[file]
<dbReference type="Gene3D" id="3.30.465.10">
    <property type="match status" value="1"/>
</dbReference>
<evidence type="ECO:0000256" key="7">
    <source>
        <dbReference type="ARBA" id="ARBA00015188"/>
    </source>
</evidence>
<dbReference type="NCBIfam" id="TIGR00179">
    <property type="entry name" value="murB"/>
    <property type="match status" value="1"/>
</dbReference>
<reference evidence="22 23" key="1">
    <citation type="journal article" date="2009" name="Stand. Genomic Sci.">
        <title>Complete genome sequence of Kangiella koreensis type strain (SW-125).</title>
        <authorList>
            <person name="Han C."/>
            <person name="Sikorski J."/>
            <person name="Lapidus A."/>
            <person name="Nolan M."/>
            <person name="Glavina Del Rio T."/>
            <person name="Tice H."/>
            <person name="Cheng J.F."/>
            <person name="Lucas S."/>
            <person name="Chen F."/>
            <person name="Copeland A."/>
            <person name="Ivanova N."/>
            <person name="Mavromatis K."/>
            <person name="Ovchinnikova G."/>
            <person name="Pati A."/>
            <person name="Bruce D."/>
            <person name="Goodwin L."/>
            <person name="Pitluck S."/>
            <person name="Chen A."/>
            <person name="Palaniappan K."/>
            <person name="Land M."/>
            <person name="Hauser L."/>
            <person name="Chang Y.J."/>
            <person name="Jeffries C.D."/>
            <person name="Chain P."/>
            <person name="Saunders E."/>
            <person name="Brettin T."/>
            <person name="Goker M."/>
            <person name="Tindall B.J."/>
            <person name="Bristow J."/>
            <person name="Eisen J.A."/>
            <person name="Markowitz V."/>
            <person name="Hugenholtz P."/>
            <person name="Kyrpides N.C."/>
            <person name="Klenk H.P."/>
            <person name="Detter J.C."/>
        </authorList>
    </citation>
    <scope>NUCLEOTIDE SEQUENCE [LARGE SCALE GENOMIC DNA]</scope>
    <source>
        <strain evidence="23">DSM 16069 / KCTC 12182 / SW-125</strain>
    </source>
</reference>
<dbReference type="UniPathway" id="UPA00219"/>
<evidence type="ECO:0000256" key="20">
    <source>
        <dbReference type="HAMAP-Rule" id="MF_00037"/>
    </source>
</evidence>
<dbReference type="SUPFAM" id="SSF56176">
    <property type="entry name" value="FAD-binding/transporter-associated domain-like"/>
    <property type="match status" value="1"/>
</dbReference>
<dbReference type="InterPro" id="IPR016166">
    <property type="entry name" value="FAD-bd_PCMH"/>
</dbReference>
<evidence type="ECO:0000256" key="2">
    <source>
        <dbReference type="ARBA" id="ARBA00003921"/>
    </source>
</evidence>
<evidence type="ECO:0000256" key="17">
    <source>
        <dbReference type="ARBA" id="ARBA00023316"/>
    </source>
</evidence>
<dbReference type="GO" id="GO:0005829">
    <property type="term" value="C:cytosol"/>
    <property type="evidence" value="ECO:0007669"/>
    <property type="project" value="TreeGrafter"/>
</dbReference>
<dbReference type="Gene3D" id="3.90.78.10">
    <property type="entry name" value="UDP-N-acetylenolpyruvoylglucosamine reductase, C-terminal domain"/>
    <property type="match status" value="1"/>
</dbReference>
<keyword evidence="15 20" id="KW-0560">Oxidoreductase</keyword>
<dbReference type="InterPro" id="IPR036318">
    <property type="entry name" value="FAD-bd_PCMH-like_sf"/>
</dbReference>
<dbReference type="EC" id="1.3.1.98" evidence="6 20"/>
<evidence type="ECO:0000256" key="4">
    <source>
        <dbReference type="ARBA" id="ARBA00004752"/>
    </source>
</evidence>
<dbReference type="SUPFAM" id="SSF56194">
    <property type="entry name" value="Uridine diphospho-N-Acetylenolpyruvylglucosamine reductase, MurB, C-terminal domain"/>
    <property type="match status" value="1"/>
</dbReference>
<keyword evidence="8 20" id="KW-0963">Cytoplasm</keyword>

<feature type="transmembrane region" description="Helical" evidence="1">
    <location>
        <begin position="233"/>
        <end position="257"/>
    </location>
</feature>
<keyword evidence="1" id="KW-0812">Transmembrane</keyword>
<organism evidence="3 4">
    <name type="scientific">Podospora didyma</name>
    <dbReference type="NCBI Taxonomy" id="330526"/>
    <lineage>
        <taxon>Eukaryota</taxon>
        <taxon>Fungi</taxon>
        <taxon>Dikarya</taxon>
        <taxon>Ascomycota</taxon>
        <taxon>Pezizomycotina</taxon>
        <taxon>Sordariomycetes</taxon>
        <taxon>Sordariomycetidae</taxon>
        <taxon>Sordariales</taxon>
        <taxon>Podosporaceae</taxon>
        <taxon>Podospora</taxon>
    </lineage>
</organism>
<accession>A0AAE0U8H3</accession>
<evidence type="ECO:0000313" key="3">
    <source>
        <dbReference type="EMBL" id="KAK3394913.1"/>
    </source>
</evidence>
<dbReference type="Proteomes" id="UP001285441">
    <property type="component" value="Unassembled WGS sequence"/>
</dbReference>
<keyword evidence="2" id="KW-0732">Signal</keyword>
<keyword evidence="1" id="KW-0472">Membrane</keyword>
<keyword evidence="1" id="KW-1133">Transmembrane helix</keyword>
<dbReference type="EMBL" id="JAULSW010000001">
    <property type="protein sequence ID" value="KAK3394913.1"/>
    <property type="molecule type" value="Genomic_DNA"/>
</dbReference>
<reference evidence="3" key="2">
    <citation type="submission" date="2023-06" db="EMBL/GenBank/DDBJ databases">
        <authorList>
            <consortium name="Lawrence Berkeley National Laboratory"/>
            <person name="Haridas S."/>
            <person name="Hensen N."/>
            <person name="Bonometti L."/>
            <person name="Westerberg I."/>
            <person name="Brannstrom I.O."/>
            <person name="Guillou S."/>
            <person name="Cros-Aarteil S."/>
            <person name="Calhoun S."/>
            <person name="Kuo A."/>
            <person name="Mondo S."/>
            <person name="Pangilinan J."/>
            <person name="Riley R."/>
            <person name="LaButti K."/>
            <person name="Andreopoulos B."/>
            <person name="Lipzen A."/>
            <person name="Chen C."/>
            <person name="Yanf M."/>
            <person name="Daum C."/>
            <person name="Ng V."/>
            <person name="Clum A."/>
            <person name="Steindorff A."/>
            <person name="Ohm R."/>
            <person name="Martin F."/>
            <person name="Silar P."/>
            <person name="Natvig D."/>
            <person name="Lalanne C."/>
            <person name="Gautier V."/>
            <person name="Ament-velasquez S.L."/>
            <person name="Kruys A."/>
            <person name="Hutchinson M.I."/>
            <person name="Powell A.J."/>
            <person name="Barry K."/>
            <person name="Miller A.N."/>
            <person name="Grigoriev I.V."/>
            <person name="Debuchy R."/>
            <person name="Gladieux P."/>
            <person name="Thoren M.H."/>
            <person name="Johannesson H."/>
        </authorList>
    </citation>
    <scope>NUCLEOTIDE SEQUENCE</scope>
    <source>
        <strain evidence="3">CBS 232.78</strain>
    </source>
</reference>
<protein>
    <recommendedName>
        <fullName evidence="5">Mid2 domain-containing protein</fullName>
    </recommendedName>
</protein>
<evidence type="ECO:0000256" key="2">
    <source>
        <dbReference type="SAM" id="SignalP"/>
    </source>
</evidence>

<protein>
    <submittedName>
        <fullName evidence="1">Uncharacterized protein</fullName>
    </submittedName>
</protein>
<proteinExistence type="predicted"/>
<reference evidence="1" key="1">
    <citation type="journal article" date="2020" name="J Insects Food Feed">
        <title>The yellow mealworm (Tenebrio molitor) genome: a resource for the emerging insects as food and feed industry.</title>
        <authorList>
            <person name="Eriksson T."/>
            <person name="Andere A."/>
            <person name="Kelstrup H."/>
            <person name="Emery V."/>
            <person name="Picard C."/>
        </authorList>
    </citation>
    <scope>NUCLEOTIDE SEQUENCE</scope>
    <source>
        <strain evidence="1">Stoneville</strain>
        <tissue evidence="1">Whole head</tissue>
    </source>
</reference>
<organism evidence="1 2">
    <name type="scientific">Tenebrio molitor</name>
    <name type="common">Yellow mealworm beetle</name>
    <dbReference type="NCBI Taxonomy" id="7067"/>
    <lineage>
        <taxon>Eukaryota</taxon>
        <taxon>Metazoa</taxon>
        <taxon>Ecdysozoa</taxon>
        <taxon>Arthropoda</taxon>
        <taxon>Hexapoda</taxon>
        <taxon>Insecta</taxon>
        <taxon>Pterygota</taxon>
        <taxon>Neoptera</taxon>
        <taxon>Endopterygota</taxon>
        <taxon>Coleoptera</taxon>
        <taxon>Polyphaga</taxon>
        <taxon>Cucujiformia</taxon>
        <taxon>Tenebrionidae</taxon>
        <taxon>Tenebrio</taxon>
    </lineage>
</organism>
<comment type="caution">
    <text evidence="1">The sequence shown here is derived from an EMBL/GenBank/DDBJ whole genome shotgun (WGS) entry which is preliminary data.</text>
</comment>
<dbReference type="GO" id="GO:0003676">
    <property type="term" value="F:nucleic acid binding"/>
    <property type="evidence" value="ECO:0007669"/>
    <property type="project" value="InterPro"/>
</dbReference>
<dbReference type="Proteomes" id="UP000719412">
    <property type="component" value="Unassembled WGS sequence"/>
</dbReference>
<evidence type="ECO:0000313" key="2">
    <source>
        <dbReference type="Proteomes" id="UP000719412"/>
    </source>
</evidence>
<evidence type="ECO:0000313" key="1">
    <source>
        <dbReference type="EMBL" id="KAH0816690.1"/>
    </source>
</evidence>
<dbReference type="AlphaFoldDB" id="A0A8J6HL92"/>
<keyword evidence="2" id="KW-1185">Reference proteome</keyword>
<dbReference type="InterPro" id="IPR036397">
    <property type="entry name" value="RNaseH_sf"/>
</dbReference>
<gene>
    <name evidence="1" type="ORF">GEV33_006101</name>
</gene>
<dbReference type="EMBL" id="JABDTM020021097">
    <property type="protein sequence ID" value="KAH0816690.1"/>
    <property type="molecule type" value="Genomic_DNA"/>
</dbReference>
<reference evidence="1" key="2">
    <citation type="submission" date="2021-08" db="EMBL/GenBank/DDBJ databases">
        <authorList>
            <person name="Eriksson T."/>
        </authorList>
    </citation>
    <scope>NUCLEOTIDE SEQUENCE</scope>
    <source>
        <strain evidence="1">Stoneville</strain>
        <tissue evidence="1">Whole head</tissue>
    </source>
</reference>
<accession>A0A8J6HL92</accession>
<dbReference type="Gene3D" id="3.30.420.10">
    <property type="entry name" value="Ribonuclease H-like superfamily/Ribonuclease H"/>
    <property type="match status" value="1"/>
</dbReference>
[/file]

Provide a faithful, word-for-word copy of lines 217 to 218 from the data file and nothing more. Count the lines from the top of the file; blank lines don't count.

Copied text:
            <person name="Emery V."/>
            <person name="Picard C."/>